October 25, 2006

Does The "Long Tail" Hypothesis Yield Increased Sales?

Many of you have read about "The Long Tail", a hypothesis from Chris Anderson that suggests that online companies can sell more by selling many niche items to many niche audiences.
Fortunately, data is readily available from Internet Retailer that can help verify whether this hypothesis has merit. Here is what I did with the Internet Retailer top 500:
  • Excluded the bottom 200 sites, as sometimes companies can not be entirely honest about their sales, in order to make the top 500.
  • Excluded companies with sales above $1.5 billion (outliers that can skew results).
  • Excluded companies with sales below $16 million (may have lied about sales).
  • Excluded companies that did not report how many skus are available online.
This yielded 167 companies that I could analyze. I grouped these 167 companies into five segments, based on the number of skus they offer. The top segment of 34 companies sold an average of 450,000 skus. The next 34 companies offered 48,000 skus. The next 33 companies offered nearly 16,000 skus. The next 33 companies offered just over 6,900 skus. The bottom 33 companies offered just over 2,000 skus.

The table below illustrates key metrics from the analysis.
Internet Retailer Website Performance By Number of Skus Offered






Average Annual Net Conversion Sales

Skus Offered Sales (000s) Rate per Visitor
Segment #1 450,088 $268,120 3.26% $3.13
Segment #2 48,043 $206,243 3.25% $5.54
Segment #3 15,718 $116,395 4.60% $4.28
Segment #4 6,914 $150,526 4.39% $5.96
Segment #5 2,015 $84,572 5.84% $5.49

First, I don't want to suggest that any particular strategy is better or worse. Whatever is right for your brand is the right strategy. I am not advocating you should increase or decrease skus.

I do want to illustrate a few key findings.
  • More skus yielded increased sales. It could be that these companies are more established. Or it could be that these companies sell more because they offer more. There was a healthy distribution of top-selling companies, and bottom-selling companies, in each segment.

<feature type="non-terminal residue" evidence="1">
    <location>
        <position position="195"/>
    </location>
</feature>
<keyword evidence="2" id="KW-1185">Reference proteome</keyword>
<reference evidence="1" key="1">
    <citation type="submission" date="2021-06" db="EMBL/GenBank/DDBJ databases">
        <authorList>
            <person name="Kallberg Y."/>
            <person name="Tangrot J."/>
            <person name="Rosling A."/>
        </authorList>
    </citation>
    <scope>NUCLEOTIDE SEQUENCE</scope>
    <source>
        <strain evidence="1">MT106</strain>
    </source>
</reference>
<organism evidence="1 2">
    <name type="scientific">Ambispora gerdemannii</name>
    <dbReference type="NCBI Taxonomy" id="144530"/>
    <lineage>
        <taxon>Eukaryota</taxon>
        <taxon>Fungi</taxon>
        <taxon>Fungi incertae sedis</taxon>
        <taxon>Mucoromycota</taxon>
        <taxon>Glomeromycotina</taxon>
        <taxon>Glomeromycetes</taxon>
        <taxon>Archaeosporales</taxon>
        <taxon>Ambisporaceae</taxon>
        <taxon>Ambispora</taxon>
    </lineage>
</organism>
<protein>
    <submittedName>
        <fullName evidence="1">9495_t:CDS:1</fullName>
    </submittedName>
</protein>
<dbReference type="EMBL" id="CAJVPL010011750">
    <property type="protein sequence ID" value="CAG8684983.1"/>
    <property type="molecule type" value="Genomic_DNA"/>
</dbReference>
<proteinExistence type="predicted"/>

• Conversion rates decrease as skus increase. Does this suggest that websites become more difficult to navigate as skus increase? Chalk that up as a possible hypothesis that needs to be studied.
  • Not surprisingly, sales per sku decrease as skus increase. This is in-line with the hypothesis advocated by Mr. Anderson.
To me, the most interesting comparison is between the first and second segment. Average net sales increase by a factor of 1.3 on nearly ten times the number of skus. If an online business can figure out how to profitably manage increased skus, then sales opportunities exist. If an online business cannot figure out how to profitably manage this dilly of a pickle, there are many profitable opportunities available focusing on one or a small number of niches.

Good job, Mr. Anderson! The hypothesis has merit, so long as the company can execute the strategy profitably.

3 comments:

  1. Anonymous8:57 AM

    You may not have fully illustrated the "long tail effect" but you certainly point towards the negative aspects of providing too much choice (i.e. too many SKUs). This is what "the paradox of choice" is all about and this is what - for instance - Dell is now managing. I have two posts on the topic.

    Adelino de Almeida
    adelino.typepad.com

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  2. Anonymous11:29 AM

    Wasn't it Kierkegaard who described "the agony of choice?"

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  3. Thanks for the comments, folks.

    An interesting research project might include websites that make searching for products easy.

    There may be more opportunities in increasing the conversion rate by thirty percent by helping customers find what they are looking for, than in chasing niche opportunities via increased skus.

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